The TARDIS Bookshelves

This year for Christmas we wanted to get our kids something really cool, like rocket packs or something.

photo (10)Since there was a lack of Consumer Reports info on these, I decided to make something instead. I was inspired by a bookshelf that my late grandfather had made me for Christmas many years ago. Although he was a skilled woodworker, I felt it was a simple enough project to try to emulate.

Both of the kids are huge Who fans. I’d seen many a TARDIS bookshelf on the internet, and decided to try my own take on the idea. Originally this just consisted of blue painted shelves, but quickly got more complicated…



I started with a quick sketchup on a post it note and figured out rough dimensions so I could make a list of what I needed. There is a suprising number of linear feet of wood needed for shelves. Altogether with the wood, nails, screws, paint, and PL200 I spent about $120 on materials to make two of these. I could have got a finer quality of board, but since I was going to paint them I didn’t mind if there were knots in the wood.


Here’s the basic shelf I ended up with. I could have done this better by using a router to make slots for the shelf pieces to fit into, but in the end I just screwed them from the ends with a little construction adhesive on the joint. I drilled pilot holes for the screws to avoid splitting the wood. The router table is another project that I haven’t started yet.

shelf-2The trim pieces on the sides covered the screw heads so I didn’t have to fill them. Since these were not structural, they are put on with adhesive and a few small finish nails. The nails are basically just there to hold it in place until the PL200 dries.


I used the table saw to 45 the corner pieces so the joint looked nicer. I put these on the same way as the side trim.


Starting to look more police box-esque, but not quite there. I felt the top needed another step on it, and that the police box signs across the top needed accenting somehow. I wanted to do this as simple as possible since I was running out of time at this point, and every change I made I had to do twice since I was building two at the same time.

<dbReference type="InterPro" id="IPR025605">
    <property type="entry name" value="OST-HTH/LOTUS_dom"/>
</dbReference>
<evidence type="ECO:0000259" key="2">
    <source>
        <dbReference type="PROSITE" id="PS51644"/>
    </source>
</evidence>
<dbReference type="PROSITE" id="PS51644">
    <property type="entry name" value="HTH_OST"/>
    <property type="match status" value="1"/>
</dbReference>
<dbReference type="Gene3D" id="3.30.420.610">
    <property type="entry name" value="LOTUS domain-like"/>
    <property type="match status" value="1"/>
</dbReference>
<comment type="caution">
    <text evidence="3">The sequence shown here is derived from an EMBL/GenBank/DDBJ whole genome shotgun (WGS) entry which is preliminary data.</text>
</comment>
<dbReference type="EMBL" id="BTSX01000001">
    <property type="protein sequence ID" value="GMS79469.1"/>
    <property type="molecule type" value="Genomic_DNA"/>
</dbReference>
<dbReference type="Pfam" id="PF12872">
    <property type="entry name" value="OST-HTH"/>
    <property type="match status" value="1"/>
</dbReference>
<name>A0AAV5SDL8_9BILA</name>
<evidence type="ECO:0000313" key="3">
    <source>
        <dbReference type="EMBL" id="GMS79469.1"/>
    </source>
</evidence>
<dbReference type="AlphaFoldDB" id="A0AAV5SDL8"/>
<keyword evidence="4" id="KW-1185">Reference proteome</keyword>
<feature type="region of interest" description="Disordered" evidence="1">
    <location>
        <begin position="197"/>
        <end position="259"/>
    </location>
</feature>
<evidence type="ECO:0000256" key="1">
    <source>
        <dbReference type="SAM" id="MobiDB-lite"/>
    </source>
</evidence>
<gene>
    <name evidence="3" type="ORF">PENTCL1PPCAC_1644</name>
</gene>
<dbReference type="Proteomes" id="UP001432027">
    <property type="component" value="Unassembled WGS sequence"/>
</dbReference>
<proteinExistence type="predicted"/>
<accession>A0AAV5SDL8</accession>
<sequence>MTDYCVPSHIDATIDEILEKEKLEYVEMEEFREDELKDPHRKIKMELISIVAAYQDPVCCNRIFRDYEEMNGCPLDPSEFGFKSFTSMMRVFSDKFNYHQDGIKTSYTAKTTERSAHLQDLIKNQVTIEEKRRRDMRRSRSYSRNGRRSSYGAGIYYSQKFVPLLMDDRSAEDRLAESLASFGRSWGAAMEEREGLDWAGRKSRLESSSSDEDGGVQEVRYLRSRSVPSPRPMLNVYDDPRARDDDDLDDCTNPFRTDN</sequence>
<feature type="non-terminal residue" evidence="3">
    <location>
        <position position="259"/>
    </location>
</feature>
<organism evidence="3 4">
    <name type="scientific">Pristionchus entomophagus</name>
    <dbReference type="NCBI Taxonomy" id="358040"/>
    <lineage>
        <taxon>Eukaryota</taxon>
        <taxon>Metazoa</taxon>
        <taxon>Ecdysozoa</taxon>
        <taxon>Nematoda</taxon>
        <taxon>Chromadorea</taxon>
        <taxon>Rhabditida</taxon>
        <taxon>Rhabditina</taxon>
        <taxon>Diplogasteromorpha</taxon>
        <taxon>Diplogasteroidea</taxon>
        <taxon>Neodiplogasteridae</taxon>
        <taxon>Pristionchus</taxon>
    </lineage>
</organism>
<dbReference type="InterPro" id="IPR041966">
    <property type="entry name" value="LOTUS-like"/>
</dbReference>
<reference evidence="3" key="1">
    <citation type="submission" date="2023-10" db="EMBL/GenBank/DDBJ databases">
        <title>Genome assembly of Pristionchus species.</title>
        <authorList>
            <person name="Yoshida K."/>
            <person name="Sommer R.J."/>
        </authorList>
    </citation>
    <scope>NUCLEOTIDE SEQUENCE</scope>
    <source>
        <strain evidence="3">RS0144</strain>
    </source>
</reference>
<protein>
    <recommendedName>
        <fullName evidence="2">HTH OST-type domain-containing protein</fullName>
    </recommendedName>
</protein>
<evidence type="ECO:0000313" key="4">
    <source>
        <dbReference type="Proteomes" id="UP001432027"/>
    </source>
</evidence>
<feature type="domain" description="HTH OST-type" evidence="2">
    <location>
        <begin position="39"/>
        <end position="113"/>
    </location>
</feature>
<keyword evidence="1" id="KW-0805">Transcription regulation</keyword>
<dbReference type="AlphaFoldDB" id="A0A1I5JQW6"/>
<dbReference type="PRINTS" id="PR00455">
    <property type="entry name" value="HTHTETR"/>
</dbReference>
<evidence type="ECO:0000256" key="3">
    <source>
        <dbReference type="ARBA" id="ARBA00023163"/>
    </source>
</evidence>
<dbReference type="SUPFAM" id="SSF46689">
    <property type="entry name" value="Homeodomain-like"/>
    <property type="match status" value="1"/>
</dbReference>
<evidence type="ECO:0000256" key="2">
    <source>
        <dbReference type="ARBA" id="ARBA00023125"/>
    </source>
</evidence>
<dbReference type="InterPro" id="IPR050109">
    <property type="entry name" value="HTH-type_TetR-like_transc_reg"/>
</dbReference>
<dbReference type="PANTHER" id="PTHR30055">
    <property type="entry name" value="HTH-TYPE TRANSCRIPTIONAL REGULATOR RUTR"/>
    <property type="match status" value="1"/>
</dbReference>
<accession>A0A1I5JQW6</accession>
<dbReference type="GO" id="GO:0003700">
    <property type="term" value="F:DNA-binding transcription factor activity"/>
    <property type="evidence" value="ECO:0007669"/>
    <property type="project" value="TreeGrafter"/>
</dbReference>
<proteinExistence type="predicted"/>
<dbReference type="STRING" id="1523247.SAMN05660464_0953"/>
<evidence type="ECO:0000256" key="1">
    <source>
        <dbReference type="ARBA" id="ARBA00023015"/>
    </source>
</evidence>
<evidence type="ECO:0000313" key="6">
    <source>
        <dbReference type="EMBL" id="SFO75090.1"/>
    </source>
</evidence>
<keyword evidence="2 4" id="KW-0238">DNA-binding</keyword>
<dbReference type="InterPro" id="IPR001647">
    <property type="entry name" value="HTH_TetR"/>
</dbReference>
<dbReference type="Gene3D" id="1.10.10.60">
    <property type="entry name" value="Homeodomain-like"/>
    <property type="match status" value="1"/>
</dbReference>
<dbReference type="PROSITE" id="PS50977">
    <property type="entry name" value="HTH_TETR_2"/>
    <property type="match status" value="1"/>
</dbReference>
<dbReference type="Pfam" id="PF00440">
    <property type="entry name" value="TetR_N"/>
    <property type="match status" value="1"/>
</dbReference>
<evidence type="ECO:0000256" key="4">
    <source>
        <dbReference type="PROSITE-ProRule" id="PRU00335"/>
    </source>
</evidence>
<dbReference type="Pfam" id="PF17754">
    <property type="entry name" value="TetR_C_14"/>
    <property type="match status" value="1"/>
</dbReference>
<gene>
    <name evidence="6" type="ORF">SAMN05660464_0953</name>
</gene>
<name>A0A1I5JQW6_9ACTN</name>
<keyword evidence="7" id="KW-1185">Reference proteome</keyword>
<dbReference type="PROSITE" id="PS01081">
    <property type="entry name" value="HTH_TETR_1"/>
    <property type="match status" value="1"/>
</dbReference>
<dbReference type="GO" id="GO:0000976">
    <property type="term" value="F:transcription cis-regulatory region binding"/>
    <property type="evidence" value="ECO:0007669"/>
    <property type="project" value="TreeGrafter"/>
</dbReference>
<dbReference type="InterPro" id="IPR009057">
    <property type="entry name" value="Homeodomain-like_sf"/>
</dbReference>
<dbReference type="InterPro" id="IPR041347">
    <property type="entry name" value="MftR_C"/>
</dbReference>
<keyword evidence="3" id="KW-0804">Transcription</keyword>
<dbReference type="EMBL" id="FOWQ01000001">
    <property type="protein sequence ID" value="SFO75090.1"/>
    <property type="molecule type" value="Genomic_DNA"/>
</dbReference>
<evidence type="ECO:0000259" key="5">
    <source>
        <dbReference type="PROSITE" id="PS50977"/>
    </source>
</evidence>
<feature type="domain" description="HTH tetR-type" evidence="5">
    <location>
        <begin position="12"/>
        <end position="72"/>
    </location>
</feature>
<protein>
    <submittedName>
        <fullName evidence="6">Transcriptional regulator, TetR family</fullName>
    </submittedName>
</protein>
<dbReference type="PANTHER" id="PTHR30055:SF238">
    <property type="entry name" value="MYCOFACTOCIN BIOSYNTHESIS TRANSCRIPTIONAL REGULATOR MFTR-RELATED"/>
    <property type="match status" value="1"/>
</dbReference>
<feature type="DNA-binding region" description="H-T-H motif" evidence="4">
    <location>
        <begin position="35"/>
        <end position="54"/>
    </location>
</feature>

What I ended up doing was cutting 3/8″x 3/8″ strips to outline the signs, and just cut a shorter, narrower board to add dimension to the top. I then used a wood filler to fill screw holes and some of the rougher knots.


I had not yet given much thought to the light, and found myself searching the house for something suitable. I raided Luxury Lane’s supply closet and came up with these jars. I screwed the plastic lid to the top of the shelf so that the jar twists on. The glass jar is painted white from the inside with spray paint. Eventually I may put an LED inside.


Finally all ready for paint. I thought about brushing the whole thing, but knew it would look waaaay better if it was sprayed. Problem was, there was snow on the ground outside, and I needed a usable spray environment. This smells like a new project…


Kylee said I should spatter red paint all over the inside of the plastic.

 I laid down some drop cloths in the corner of the basement, hung plastic sheeting, put a fluorescent light on the ceiling plugged into an extension cord and behold- temporary spray booth! I’m going to make a less temporary version of this someday in the coal room with some improvements; like a vent fan and more space, but this worked for now. The spray rig pictured was a bit overkill for painting shelves. One of those Wagner guns with the paint cup would work fine.


I used a latex Kilz I had laying around to prime the whole thing. Two coats covered well despite having to thin the paint some to get it to spray right. Now that I had the white base for the letters and the windows I had to mask them off. I used contact paper fed into a laser printer to make the letter masks. This worked, but not very well. You get a paper jam 75% of the time. I cut the printed letters out with an exacto and freehand stuck them on. The font used was London Tube. In hindsight, having decals made would have probably been a better idea.


I used spray can flat black over the signs, and accidentally oversprayed the windows that I hadn’t masked yet. I salvaged the situation by misting a light coat over the whole area to make it uniform giving the windows a somewhat frosted look.


The blue paint bled under the window masks necessitating outlining the windows in black permanent marker, another happy accident.


Since I had differing sheens between the different colors, I sprayed a final two coats of polyurethane satin clear over the whole thing to tie it all together. This step really made the finished product look a lot better.

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I had to put fans on them to dry everything as quick as possible, I think they still smelled like paint on Christmas morning. Despite my rather average carpentry skills, I was pleased overall with how they turned out. I underestimated the time needed for these by far, I had almost 30 hours into the pair from start to finish. The only thing I would change would be to make them from 3/4″ MDF rather than pine boards. The pine wasn’t cured all that well when I got it, they warped quite a bit before I used them making the whole project more difficult. Something I will surely consider when I make my full size Police Box…

TARDIS Bookcase Full with Love

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